Doesn’t this depend on having price feeds for the various ERC20s so that you know when to trigger liquidation calls for CDPs? My scheme does not depend at all on price feeds; it instead gets the same effect through incentivized preference revelation (ie. people participate in the “implied price feed” by choosing which asset they withdraw).
Great point, the feeds can be manipulated, and will be a target for hackers as the makerdao/DAI system grows in the crypto space.
Your suggestion around tranches makes sense, as the data provided is from an alternative “data source” that cannot be easily hacked as it is people or algorithms making decisions with their own internal data as a starting point, effectively distributing the attack surface.
I am more of a proponent of seignorage shares: https://github.com/rmsams/stablecoins
I am familiar with basecoin and looked into seignorage shares, and those models to approach stablecoins are interesting, but I have a hard time thinking they would be successful in the long-term unless backed by real-world assets (collateral).
If I take a few steps back, the value of money is connected to multiple attributes (not exhaustive): fungability, stability, availability, portability, acceptability, etc. In the perspective of monetary policy, the money supply is adjusted to influence interest rates, ie: the cost of money. Basecoin and seignorage shares from what I understand provide a similar function to a central bank in the adjusting of the money supply.
An additional attribute is faith in the currency, ie resilience to withstand economic contractions and provide a stable value. During the 2007 financial meltdown, only a few assets provided positive returns (not exhaustive): USD, US Bonds, Gold, and Japanese assets (Yen, bonds, etc.). The reason why those assets had positive returns is because they are viewed as assets that hold value and can withstand economic contractions.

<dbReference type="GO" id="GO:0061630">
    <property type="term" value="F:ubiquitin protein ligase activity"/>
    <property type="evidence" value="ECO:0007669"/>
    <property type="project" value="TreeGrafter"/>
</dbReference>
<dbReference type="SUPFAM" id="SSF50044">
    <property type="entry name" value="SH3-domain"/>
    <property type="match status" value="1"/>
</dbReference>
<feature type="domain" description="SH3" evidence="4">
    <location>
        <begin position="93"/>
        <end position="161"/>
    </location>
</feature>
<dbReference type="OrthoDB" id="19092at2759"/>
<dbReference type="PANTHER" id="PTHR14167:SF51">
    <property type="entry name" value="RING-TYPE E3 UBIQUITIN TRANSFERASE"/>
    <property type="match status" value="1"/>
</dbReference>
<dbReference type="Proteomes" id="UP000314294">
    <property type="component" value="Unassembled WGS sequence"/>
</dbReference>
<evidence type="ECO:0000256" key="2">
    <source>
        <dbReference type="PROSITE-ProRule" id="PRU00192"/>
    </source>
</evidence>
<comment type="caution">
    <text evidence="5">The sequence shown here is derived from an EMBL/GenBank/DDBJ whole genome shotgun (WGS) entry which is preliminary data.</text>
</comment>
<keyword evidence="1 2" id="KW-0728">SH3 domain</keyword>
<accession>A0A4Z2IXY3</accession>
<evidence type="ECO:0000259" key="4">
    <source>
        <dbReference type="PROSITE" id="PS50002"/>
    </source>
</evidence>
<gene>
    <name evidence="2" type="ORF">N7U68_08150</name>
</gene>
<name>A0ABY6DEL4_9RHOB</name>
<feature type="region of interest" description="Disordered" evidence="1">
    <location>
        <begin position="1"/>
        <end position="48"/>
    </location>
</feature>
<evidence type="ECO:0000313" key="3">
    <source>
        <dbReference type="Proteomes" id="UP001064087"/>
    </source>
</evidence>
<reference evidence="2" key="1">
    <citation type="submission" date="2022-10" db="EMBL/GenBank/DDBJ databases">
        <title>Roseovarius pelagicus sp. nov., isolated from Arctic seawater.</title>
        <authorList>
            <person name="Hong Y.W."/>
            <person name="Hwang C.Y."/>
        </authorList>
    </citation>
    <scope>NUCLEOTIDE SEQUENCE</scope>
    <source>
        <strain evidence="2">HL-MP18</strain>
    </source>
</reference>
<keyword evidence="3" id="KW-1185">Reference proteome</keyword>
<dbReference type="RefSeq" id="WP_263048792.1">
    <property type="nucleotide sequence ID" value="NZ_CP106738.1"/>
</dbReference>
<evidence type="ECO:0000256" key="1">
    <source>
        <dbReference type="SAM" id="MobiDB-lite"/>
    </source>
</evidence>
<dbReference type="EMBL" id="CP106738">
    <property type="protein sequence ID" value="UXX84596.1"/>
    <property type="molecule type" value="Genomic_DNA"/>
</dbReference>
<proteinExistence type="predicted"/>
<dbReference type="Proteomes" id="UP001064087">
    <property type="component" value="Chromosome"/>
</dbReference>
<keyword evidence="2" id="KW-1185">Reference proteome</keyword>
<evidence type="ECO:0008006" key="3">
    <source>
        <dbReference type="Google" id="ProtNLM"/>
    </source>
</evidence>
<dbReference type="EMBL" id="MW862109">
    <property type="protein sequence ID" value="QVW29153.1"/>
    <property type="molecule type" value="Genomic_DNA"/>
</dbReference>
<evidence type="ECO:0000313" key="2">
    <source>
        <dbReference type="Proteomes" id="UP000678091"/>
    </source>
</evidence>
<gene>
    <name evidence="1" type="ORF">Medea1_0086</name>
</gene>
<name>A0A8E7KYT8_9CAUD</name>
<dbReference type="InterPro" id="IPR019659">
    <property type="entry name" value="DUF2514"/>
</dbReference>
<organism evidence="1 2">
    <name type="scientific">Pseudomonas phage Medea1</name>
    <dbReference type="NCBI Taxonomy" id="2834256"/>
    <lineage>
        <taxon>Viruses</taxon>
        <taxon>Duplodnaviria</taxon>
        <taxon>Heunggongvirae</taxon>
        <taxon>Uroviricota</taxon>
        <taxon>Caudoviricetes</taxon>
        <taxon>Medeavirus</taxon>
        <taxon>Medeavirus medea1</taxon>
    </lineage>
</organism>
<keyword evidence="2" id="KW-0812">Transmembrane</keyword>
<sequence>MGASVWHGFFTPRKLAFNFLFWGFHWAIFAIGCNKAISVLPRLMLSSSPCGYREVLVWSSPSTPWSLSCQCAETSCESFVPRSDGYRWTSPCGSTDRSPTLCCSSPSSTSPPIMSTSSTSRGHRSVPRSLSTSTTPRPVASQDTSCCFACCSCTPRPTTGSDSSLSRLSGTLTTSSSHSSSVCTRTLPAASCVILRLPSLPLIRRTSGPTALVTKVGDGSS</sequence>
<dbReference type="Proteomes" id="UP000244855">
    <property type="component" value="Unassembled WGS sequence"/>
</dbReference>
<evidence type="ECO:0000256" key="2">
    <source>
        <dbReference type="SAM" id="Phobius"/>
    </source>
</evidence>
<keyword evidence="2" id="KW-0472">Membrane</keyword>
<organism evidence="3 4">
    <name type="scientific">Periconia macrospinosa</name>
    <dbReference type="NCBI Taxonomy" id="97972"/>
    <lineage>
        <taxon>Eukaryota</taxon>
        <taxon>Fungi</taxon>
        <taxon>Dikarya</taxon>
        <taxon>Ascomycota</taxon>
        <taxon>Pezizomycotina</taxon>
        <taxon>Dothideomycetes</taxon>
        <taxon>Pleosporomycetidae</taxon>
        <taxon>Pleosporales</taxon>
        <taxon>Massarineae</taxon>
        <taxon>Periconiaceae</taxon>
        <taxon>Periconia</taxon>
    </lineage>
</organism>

The faith element does not exist from what I can see in the crypto world, the faith that the system can re-stabilize itself without pouring additional capital from outside resources into it. The faith attribute may occur in time, but people will need to build faith in the system that when there are economic contractions, the stable coin can hold its value. This idea has not been tested, as there has been a good degree of economic growth since 2009, with the community not really knowing how crypto assets will perform during large economic contractions.
I believe the faith aspect is needed for the long-term success of a crypto stablecoin, and a reason why I question basecoin and seignorage shares long-term sustainability. A bridge to effectively create a synthetic “faith” would be to leverage collateral, not just crypto collateral (ETH, BTC, LTC), but crypto collateral that is connected to real-world assets, such as a government currency (USD/Euro/Yen), physical assets such as Gold and Silver, or even securitized assets such as mortgage backed securities wrapped in a crypto shell.
An additional thought I had is there could be a mechanism that incentivizes lower correlated assets to be included as collateral backing the stablecoin through reducing interest rate costs to withdraw the stablecoin from the collateral. For example, if it would cost 0.5% to withdraw makerdao DAI using ETH from a CDP, vs. .4% using TrueUSD.
Curious as to your thoughts.